The next leader of one of the state’s primary art museums brings a resume of art history, curatorial and educational balance and influences from Texas and New York.
The Madison Museum of Contemporary Art Board of Trustees has hired Christina Brungardt to serve as its director. Brungardt most recently served as the deputy director of Contemporary Arts Museum Houston, where she spent four years after stints in New York working in galleries, lecturing and earning a doctorate degree.
Brungardt is expected to move to Madison in mid-August and begin her new role on Aug. 31. She replaces Stephen Fleischman, who retired in May after a distinguished 30-year career, and said she was drawn to the position because of Fleischman’s tenure and success.
“That says a lot about a community and the artists’ culture that exists and the support structures that must be there for someone to love a place and stay with it for 30 years,” Brungardt said in an interview Tuesday. “It’s really thriving. And regional museums are an incredibly important structure for local communities and they have such a wonderful impact locally, but they also have the power to do much more on a national scale.”
Brungardt was selected from an initial pool of seven candidates that was then pared down to four in a hiring process complicated by COVID-19. The museum remains closed and its major fundraiser, Art Fair on the Square, which would have been held this past weekend, was converted to an online event. The success of that event has not yet been determined as sales are still being calculated, said Marni McEntee, the museum’s director of communications.
Brungardt visited Madison in early June shortly after destructive protests rocked the city’s Downtown, including damage to the museum’s gift shop. Her current museum is located in George Floyd’s hometown.
“It’s an incredibly important conversation so it just showed me that the conversation was happening in Madison as well,” Brungardt said. “Of course the demonstrations are not the same as the damage, but it did not (influence my decision) at all.”
At Contemporary Arts Museum Houston, a non-collecting institution, Brungardt served as deputy director beginning in 2016 and was interim director from November 2018 to January of this year. At the museum, known for its experimental exhibitions focused on emerging as well as established artists, Brungardt worked with staff to bring exhibits that included “Nari Ward: We the People” from the New Museum, New York, as well as critically acclaimed exhibitions “Garrett Bradley: American Rhapsody,” curated by Rebecca Matalon, and “Stonewall 50,” curated by Dean Daderko.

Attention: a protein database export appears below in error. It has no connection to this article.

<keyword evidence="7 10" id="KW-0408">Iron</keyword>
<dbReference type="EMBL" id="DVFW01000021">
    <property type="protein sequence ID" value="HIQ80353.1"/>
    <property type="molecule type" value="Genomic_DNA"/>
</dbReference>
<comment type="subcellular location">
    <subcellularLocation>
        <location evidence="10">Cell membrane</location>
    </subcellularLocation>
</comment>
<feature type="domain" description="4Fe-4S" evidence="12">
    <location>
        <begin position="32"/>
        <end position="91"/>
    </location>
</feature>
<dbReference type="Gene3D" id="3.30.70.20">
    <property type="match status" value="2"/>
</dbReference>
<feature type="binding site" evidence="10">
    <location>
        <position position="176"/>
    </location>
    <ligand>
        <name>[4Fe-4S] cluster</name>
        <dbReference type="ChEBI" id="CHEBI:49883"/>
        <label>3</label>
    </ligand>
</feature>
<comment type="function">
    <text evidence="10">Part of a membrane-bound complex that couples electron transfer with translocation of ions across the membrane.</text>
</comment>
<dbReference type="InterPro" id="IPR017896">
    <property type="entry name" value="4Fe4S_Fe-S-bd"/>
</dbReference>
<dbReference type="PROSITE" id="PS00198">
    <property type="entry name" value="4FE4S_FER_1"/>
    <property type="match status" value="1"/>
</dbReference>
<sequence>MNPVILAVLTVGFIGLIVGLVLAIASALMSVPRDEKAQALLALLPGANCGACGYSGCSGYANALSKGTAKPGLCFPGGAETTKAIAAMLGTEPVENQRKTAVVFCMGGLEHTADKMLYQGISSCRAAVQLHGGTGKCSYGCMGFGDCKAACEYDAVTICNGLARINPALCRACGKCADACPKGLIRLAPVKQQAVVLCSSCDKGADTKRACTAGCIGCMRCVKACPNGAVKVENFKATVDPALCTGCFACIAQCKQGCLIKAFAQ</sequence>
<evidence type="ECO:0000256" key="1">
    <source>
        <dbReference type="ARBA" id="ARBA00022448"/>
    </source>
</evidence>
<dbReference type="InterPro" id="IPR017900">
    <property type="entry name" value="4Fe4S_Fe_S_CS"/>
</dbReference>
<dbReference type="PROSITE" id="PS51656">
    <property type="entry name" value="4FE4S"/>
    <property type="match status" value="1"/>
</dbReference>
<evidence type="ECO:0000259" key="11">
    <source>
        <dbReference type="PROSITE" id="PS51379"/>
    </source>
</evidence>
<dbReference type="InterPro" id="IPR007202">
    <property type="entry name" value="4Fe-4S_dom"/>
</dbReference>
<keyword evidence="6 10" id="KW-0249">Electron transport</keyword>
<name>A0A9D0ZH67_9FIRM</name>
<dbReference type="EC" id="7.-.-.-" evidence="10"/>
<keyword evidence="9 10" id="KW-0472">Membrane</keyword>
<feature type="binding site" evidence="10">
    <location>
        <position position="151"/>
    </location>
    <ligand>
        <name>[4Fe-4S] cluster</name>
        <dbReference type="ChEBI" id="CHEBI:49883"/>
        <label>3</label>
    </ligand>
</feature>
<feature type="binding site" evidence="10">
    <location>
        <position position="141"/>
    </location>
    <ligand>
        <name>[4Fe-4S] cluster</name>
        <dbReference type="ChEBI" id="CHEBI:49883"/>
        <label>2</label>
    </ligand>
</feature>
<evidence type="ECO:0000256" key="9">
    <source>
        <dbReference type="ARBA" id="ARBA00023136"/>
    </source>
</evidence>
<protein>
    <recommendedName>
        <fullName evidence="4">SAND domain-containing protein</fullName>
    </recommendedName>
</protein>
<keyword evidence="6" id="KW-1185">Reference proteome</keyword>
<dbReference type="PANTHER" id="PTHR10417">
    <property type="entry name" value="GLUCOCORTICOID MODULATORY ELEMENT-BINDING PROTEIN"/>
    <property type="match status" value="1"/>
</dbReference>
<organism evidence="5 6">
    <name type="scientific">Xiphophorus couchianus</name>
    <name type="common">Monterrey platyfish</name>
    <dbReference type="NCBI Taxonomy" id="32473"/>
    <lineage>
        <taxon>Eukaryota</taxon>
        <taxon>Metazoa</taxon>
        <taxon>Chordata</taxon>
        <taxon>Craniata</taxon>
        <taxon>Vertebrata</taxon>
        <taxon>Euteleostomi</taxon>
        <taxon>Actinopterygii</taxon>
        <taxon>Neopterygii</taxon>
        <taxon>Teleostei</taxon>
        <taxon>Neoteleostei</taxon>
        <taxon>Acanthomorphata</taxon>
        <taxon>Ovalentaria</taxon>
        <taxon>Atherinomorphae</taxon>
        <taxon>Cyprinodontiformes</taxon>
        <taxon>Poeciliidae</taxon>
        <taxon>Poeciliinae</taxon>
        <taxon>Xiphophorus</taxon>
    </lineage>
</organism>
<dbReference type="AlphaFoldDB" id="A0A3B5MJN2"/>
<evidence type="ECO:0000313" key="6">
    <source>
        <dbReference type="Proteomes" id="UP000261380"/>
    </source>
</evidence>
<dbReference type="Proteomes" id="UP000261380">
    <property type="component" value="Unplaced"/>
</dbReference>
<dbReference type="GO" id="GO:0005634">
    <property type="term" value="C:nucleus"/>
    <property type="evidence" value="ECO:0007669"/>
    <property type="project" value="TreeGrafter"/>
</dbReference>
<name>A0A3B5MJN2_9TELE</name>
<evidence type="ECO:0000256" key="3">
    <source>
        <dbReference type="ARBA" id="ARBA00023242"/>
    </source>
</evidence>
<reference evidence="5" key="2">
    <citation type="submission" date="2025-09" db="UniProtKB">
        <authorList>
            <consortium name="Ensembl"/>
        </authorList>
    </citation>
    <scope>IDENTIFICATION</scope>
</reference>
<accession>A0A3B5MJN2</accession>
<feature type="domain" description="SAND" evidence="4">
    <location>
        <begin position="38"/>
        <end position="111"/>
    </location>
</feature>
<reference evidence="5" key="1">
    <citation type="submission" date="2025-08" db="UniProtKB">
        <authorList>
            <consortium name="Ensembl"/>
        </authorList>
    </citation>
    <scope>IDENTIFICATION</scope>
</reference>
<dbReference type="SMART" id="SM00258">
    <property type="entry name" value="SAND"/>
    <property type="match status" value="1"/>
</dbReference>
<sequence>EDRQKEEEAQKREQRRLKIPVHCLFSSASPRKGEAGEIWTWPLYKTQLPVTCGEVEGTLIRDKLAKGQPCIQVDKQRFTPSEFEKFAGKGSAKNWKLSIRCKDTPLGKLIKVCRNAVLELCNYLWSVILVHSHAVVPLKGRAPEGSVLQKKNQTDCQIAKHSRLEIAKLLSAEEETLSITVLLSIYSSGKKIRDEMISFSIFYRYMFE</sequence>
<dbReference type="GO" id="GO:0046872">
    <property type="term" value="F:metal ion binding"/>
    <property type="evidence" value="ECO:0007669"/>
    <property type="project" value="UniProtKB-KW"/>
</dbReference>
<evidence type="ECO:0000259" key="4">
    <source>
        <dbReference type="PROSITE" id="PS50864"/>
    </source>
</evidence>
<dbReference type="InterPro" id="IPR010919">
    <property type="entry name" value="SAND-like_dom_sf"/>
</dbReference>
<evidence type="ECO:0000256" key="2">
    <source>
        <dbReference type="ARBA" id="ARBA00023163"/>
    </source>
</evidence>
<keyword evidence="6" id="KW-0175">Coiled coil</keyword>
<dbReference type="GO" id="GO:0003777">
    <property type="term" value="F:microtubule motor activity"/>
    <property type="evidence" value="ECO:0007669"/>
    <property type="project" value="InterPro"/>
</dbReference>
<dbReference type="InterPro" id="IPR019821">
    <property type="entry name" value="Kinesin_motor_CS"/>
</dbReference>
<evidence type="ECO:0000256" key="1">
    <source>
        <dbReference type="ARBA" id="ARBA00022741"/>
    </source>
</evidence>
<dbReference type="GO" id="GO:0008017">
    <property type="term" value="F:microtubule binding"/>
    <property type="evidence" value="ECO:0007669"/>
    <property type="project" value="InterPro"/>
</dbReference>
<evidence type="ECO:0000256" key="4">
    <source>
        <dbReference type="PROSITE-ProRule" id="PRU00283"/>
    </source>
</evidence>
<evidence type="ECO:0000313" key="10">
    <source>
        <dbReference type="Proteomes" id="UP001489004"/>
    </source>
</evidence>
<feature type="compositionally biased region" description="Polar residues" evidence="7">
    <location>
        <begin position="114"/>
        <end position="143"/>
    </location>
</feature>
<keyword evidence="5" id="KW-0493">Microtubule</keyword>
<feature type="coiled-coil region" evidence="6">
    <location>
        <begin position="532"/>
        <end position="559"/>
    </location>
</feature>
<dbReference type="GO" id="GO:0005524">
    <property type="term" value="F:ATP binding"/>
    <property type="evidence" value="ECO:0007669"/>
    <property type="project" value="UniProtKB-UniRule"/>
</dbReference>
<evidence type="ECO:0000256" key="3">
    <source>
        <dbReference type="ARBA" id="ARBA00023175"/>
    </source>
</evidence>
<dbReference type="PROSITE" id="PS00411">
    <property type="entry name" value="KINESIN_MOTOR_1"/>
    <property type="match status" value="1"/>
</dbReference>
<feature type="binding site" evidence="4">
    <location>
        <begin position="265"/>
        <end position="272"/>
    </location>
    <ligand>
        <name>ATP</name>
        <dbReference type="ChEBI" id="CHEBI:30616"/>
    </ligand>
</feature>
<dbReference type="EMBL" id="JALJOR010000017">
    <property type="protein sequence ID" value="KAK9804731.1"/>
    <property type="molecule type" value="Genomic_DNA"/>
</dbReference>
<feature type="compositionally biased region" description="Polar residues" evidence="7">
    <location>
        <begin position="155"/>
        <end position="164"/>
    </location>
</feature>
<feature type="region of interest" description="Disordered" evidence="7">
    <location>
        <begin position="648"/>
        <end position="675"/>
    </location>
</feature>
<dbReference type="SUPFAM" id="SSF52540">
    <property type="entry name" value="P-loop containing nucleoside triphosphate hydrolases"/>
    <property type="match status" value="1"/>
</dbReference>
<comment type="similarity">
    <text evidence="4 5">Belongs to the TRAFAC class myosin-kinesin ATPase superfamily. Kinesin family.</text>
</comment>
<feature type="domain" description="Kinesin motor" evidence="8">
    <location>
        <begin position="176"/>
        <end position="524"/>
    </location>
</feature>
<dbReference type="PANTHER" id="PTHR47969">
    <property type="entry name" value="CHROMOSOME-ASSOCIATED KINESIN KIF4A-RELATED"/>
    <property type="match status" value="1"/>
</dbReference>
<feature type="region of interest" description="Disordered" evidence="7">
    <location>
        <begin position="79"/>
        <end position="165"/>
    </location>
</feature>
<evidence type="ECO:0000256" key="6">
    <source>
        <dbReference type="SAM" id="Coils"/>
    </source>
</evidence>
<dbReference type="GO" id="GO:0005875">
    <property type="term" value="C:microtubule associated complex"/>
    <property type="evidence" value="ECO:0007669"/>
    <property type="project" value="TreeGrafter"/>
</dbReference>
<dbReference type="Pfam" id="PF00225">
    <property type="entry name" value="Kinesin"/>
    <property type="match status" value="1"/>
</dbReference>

Brungardt, who was born in Kansas and as a teenager moved to Dallas, speaks French, German and Italian and spent three years as a senior lecturer at the University of North Texas. In New York she was an adjunct lecturer at Hunter College and CUNY Bronx Community College and from 2004 to 2009 was the finance manager for the Neue Galerie New York, a museum of early 20th-century German and Austrian art and design, located just a few blocks from the Metropolitan Museum of Art.
Brungardt is a graduate of the University of Texas-Austin, earned her master’s degree in humanities and art history from the University of Chicago and has a doctorate in art history from City University of New York.
“I am excited to have Christina begin her leadership role at MMoCA and in the Madison community,” said Marc Vitale, MMoCA’s board president. “This is a pivotal moment for museums. Christina is the right leader for this time. The entire Board of Trustees welcomes her to Madison and we look forward to working with her.”
MMoCA, which is free to visit, has a budget of $2.5 million and was established in 1901 as the Madison Art Association before merging in the 1960s with the Madison Art Foundation to become the Madison Art Center. The museum moved into a 27,000-square-foot space in the Madison Civic Center in 1980 and then changed to its current name in 2003 to prepare for its move into the new 51,000-square-foot space at Overture Center in 2006.
As Brungardt, who is single and enjoys the outdoors and hiking, prepares to move to Madison, she knows starting a new position in a time of a pandemic will be unlike anything she has ever done.
“Everything is being learned fresh for museums and in every industry right now,” she said. “I want to make sure I get to know the team and the community as best I can even with social distancing. I want to make sure we look at (the museum’s) financial viability and think outside the box to make sure that with the pandemic and the changes in the economy that the organization continues to run for another 100 years.”
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